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Home hospice care and lack of coverage for in-patient care are key factors in closing facility.

BILL GALLAGHER - The soon-to-close Hopewell Hospice is located a quarter of a mile from Hillsdale.The spacious home in the wooded hills of Southwest Portland where hundreds of dying patients have spent their final days for the last 28 years is now itself nearing the end of its existence as Legacy Hopewell Hospice House.

Legacy Health Systems has announced it will close the facility at 6171 S.W. Capitol Highway on Sept. 30. Patients living with life-threatening illnesses have been receiving end-of-life care at Hopewell since 1987.

At one time in the 1990s, every one of 15 rooms available for patients was occupied and there was a waiting list. According to Brian Terrett, public relations director with Legacy, there are currently just two or three patients at Hopewell on any given day. There are rooms for 11 patients.

"It's unfortunate that we're going to have to close the facility," Terrett said. "It was a pretty tough decision but given the trends we're seeing, it's inevitable. The big factor is so few patients.

BILL GALLAGHER - There are 11 beds at Hopewell for terminal patients but on most days only three, at most, are occupied."People are just choosing to go a different route," he said. "Home hospice has become so effective people are choosing to spend their final days at home with their families, surrounded by loved ones."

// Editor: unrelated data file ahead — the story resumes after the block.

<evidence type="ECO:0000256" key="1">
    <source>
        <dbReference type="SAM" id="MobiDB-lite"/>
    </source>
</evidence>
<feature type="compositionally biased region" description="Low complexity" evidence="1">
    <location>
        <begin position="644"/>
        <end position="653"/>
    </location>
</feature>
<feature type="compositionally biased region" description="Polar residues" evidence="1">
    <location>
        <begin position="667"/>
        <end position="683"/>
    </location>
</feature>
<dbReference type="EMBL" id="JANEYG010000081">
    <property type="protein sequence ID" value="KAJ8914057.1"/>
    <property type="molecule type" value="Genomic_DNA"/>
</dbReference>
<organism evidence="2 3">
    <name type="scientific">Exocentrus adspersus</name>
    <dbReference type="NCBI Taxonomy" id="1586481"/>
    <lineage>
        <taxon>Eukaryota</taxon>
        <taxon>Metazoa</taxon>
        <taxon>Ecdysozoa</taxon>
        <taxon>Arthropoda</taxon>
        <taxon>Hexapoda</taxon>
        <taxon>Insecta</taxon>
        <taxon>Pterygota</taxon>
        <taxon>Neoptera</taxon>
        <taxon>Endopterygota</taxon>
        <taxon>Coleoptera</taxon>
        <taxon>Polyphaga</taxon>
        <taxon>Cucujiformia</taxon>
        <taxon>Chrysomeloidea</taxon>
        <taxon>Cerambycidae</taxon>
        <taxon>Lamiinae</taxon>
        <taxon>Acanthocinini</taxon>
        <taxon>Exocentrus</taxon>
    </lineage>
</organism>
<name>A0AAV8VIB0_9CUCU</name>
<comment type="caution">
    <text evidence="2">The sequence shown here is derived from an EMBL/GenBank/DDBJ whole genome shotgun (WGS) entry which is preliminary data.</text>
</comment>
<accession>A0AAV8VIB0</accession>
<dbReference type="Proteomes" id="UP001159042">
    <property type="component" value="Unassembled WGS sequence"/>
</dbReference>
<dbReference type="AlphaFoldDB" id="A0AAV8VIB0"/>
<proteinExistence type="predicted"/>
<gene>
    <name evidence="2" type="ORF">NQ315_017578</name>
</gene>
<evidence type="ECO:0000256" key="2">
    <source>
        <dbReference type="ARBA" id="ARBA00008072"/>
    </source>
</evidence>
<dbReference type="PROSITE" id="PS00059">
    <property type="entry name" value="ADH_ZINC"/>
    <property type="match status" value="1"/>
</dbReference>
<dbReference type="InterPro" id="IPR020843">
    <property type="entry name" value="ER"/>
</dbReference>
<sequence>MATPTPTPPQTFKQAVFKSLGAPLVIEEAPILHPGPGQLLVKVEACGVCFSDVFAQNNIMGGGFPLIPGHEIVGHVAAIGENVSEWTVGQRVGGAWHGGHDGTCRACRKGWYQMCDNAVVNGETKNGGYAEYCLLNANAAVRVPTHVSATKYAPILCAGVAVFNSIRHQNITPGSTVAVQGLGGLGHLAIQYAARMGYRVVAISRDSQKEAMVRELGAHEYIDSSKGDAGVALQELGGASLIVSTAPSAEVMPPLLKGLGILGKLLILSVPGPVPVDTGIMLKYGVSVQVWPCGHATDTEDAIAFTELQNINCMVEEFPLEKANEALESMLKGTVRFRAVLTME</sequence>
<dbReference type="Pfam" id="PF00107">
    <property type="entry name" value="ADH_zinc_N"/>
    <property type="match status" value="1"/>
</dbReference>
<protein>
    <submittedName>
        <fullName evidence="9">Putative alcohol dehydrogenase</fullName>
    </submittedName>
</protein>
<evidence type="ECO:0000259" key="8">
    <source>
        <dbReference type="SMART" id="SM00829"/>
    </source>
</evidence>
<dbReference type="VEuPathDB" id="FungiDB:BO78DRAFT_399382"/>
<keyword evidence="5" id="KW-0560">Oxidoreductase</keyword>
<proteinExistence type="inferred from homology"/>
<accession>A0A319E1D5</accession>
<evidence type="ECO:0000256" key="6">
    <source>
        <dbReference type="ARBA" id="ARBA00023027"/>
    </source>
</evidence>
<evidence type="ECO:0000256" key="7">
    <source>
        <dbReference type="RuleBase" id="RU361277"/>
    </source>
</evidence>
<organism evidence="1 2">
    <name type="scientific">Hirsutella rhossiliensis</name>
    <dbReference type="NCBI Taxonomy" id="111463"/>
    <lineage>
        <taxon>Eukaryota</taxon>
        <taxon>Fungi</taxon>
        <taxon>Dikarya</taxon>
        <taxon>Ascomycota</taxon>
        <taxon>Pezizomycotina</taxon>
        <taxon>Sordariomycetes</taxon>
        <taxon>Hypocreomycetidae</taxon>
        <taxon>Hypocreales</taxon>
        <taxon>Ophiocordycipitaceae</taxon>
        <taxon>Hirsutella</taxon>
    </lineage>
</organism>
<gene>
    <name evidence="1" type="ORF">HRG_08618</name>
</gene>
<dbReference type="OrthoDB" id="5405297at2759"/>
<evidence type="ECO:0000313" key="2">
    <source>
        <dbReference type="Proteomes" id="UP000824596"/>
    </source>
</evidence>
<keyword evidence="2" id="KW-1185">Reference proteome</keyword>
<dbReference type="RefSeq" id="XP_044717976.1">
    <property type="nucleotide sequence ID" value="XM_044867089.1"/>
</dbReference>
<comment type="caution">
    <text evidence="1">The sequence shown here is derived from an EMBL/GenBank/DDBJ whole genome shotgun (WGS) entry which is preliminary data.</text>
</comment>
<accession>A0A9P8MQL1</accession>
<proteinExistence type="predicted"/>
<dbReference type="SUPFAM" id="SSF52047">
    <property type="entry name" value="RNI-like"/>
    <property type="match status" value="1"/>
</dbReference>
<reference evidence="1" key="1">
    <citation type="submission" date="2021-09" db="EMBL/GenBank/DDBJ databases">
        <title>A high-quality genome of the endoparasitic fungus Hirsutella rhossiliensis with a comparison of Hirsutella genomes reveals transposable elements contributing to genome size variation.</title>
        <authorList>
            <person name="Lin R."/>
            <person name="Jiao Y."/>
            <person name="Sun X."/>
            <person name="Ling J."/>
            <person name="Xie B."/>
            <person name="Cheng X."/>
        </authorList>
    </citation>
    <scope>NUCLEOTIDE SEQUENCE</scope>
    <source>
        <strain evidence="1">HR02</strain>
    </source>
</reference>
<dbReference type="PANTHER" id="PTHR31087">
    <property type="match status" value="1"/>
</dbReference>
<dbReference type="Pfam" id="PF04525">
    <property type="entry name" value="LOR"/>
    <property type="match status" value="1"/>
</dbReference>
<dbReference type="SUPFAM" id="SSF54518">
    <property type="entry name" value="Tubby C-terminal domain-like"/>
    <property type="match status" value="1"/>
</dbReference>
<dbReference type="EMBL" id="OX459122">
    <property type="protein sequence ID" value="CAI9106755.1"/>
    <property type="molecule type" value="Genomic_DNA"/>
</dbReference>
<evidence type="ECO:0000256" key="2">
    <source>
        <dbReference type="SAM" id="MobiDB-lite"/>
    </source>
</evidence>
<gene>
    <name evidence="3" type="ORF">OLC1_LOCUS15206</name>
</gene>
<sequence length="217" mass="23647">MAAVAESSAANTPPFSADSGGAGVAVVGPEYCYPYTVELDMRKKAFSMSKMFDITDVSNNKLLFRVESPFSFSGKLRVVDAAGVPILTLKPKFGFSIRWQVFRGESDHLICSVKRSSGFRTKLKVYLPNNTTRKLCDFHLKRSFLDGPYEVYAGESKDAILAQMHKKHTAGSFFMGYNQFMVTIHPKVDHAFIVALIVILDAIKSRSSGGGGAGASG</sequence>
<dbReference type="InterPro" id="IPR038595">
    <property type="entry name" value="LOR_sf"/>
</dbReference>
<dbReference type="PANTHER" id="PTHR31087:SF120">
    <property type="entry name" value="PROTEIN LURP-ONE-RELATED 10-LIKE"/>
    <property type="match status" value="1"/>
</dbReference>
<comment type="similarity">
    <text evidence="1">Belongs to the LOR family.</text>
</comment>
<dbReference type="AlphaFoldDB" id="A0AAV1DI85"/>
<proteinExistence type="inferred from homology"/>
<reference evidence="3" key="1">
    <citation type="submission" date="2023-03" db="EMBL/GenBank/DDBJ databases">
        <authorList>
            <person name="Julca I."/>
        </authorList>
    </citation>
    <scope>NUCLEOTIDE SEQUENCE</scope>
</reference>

Some are making that choice, others are having the choice to die at home made for them.

"The criteria for being admitted has changed," Terrett said. "Fewer and fewer patients are qualifying for admission to an in-patient hospice."

He tells the SW Community Connection that the decision was made by the federal government's Centers for Medicare and Medicaid Services over time to, "make adjustments in how they are going to pay for health care.

"What happens is, that has a ripple effect down the line. So often times, within a number of years, insurers will follow those same criteria," Terrett said.

Patients seeking in-patient hospice care whose insurance will cover the cost will be admitted to one of Legacy's six hospitals.

Hopewell Hospice House was established in 1987 to care for terminal cancer and AIDS patients. It closed its doors less than four years later for lack of funding. In 1991 it was taken over by Ecumenical Ministries of Oregon and, for the next two decades, often was full to capacity. But funding was always a challenge.

In July 1992, an emergency fund-raising drive netted $40,000 to keep the doors open. But by December of that year, donors were informed of a $150,000 deficit. The Collins Foundation of Oregon stepped forward with multiple donations of $100,000.

Sometime around the turn of the century — Terrett said he isn't sure exactly when — Legacy Health Systems took over through its Visiting Nurses Association.

Hopewell Hospice House originally was just called Hospice House and was established in a home donated by the Henningsen Cold Storage Co. In a letter to donors, K. Rena Whittaker of the Good Samaritan Foundation wrote that there are no current plans for the facility. "Over the next year, we will continue to carefully evaluate how Hopewell House can best be used to serve our community," she wrote.


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